August, 2019. As summer break came to a close and the school year approached ever-so-forebodingly, I sat myself down with my copy of The Things They Carried. My local coffee shop, bustling with passersby searching for relief from the heat, provided less than ideal conditions for my already-short attention span. Yet, with a flip of the cover, the voices dissolved into a faint background rumble, drowned out by O’Brien’s voice speaking to me, telling a story.
O’Brien’s straightforward yet captivating narrative serves a candid purpose: to recount his own experiences and allow his story and those of others to come to life. But even a simple read of his novel pulls you into his world, into the war, with all its triumphs and tragedies. War forces you to leave your whole life behind. War forces you to carry the weight of others: your infantry, your family, your society. But I continued to be left with questions. Why support war? Why not voice your opposition? Why not cross the river and abandon the nation that sends you to fight and forfeit your life?
As a South Korean, my life has been shaped by war and national identity. Bordered by one of the greatest international threats of our generation, a looming sense of anxiety is always present, the kind that makes my stomach drop whenever North Korea makes headlines. Korea suffers from a chronic state of paranoia, one plagued by waves of missile tests and nuclear threats. Reading The Things They Carried, I couldn’t help but think about the stories of battles and separation that continue to affect individuals today. I couldn’t help but think about how a war could change my life completely. Koreans have found their own remedy for this constant fear: nationalism.
Despite being a hub of technological development and cosmopolitanism, Koreans continue to hold onto their traditionalist practices, rooted in community and pride. Families gather annually to make dishes, the recipes of which go back generations. Mandatory military service has grown to become a rite of passage, one that reminds individuals of their duties as citizens. Our national anthem begins with the line, “‘Till the day mountains erode and seas dry, God will protect our nation.” For its facade as a rapidly developing nation, South Korea has remained extremely socially and culturally bound.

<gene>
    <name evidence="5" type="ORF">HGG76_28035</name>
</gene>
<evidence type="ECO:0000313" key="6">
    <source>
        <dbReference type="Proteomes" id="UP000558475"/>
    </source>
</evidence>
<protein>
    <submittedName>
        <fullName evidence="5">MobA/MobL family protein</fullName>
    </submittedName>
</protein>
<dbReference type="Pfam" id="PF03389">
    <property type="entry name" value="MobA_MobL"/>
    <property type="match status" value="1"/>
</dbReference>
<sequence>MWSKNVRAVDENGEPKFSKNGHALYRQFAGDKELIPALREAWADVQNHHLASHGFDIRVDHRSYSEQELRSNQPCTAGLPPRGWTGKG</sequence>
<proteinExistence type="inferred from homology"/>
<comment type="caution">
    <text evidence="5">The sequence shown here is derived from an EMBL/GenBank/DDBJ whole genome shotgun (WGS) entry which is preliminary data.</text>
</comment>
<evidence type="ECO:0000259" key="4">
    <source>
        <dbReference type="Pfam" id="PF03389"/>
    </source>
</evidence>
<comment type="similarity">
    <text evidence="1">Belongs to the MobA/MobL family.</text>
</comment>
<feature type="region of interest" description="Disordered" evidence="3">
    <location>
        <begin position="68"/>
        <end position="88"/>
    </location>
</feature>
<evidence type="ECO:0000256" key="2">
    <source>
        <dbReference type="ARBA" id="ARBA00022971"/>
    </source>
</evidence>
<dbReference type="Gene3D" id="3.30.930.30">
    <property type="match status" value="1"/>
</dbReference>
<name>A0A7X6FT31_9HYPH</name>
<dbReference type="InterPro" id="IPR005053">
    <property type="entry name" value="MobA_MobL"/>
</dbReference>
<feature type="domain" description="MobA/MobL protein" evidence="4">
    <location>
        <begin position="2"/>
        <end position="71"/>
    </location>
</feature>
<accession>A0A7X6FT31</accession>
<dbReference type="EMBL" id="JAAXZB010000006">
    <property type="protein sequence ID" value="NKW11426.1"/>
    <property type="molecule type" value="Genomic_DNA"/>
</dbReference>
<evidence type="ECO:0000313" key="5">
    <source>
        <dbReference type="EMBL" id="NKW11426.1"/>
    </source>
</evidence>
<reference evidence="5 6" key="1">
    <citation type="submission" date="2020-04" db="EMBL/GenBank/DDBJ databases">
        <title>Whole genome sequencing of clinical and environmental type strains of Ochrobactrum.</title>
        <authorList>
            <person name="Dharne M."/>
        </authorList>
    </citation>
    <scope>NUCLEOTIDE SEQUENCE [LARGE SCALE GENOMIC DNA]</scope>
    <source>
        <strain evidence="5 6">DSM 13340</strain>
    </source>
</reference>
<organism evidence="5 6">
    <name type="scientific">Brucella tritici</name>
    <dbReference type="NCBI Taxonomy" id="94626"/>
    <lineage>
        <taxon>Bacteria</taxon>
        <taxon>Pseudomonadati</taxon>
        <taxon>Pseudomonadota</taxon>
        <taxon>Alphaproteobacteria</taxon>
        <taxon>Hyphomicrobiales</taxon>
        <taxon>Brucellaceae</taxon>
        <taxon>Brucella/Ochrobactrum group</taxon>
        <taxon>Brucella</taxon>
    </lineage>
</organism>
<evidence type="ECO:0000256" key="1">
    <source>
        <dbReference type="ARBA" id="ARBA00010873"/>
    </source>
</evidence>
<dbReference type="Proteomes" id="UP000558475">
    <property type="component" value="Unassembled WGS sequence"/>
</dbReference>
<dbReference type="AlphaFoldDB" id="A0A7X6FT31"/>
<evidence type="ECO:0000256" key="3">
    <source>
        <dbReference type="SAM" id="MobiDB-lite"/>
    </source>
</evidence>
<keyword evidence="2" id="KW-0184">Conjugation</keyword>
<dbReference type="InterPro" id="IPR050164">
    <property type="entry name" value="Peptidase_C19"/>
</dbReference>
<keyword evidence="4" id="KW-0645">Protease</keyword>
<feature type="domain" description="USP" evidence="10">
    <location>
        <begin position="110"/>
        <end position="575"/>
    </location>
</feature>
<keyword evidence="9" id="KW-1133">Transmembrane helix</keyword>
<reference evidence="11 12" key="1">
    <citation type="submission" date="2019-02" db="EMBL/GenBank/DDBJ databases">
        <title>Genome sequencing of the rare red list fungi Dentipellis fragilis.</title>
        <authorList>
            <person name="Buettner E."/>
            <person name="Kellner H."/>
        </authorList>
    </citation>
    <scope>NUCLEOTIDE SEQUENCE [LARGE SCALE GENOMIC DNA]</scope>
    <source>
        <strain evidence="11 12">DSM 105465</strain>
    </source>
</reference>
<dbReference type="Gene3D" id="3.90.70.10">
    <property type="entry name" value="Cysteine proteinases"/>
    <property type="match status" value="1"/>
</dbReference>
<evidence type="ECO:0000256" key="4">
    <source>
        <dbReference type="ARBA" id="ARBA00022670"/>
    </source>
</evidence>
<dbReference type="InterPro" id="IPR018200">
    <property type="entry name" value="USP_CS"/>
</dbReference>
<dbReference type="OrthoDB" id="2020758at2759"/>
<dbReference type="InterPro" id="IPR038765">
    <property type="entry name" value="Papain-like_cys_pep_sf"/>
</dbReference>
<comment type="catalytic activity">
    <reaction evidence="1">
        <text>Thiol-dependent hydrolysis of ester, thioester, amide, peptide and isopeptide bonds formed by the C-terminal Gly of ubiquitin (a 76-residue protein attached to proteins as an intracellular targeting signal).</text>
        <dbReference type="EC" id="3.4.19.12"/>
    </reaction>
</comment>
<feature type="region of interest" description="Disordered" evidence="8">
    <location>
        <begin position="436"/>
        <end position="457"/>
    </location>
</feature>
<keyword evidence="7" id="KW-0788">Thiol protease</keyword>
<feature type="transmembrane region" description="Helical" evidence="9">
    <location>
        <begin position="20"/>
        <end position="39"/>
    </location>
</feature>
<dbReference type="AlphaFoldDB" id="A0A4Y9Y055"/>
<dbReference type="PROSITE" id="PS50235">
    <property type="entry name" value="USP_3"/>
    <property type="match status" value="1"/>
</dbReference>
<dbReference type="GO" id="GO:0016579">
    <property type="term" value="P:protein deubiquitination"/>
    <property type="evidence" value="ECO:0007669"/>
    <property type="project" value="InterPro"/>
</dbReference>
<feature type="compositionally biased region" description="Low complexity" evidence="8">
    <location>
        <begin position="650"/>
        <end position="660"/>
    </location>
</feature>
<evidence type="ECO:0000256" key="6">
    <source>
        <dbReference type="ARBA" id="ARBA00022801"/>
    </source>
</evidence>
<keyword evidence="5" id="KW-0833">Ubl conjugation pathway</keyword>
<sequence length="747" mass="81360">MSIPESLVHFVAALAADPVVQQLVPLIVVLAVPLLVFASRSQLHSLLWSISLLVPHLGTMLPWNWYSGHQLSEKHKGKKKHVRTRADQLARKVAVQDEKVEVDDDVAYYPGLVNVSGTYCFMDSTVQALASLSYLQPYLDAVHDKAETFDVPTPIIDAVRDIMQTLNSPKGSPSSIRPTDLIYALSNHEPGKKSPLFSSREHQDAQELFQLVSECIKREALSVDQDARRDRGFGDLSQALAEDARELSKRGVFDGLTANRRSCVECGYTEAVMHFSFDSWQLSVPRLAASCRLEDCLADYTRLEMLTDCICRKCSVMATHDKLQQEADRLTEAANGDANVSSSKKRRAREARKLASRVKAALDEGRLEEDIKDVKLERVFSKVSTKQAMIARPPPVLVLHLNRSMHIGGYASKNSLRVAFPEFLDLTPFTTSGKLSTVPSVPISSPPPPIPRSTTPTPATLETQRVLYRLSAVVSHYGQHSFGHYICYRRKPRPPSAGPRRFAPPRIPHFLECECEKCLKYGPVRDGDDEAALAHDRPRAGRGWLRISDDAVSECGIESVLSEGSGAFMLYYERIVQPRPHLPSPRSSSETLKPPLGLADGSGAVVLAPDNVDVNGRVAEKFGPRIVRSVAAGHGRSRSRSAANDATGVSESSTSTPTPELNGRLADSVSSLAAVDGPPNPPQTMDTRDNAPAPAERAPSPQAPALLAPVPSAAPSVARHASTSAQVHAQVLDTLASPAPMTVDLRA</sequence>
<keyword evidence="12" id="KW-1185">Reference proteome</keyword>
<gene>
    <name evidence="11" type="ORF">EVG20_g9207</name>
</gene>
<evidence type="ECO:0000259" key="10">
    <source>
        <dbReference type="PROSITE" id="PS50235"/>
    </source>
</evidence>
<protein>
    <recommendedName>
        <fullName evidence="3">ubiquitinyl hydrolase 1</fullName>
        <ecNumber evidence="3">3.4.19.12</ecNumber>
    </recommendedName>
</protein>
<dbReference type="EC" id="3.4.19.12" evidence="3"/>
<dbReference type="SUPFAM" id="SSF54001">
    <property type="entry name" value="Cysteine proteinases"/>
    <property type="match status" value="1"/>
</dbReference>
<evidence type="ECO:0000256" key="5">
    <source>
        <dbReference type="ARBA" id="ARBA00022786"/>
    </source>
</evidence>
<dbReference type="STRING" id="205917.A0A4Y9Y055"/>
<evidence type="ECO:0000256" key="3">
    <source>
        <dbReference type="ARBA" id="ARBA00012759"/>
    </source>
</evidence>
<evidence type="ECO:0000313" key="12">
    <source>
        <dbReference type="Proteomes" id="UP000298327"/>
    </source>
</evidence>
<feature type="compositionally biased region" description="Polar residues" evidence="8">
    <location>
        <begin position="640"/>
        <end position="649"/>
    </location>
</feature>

I looked up from my book and out the window beside me. Recent relations with North Korea, trade conflicts with Japan, and the Hong Kong crisis had all made this summer one of resurgence and blind patriotism. The flags that hung from sidewalks in celebration of our Independence Day now carried a new meaning, one that reminded passersby that country came first, that the only way to stay together was to protest. It was simply the right thing to do.
The term “blind patriotism” has a connotation of being rooted in discrimination and hatred, akin to fascism and extreme nationalism. But once you shed the layers of cultural overtones, it’s evident that blind patriotism affects societies in times of conflict and recovery. Blind patriotism fosters support for acts such as war and sacrifice, driving society to look down upon those who turn away from their country. The Things They Carried taught me that patriotism is a broken relationship between an individual and their nation. This exposes nationalism’s greatest weakness: it is blind to the individual’s story, leaving a husk of bravery and pride as its mark on history. Narratives like O’Brien’s are all too often lost to the wars themselves -— in giving into blind patriotism, one forfeits their identity as an individual beyond their nation. The Things They Carried taught me that the story of a nation is separate from the story of an individual and should be treated as such.
“Stories can save us… In a story, which is a kind of dreaming, the dead sometimes smile and sit up and return to the world,” said O’Brien. In writing his book, O’Brien does not ask his audience to reach any conclusion or moral. All he asks for is to bring his stories to life, to allow his experiences to impact a new generation of readers, moving forward in time. The modern American climate is one dictated by politics and widespread media, one where it seems that patriotism is the only common thread between us. Thus, nationalism has once again gained steam, branching off into xenophobia and support for the U.S.’s role in active conflict.
Blind patriotism is a political weapon that can divide societies and drive them to create a facade of morality or “rightness.” Constructive patriotism is a tool that can bring communities together under a common flag without erasing their individuality. The Things They Carried shows us that blind patriotism leads to a blind society. In reflecting upon O’Brien’s message to his readers, I ask the Deerfield community to consider the extent to which nationalism has played a role in our interpretations of history, narratives, as well as mainstream media. And, in doing so, allow the voices of the oppressed to breathe.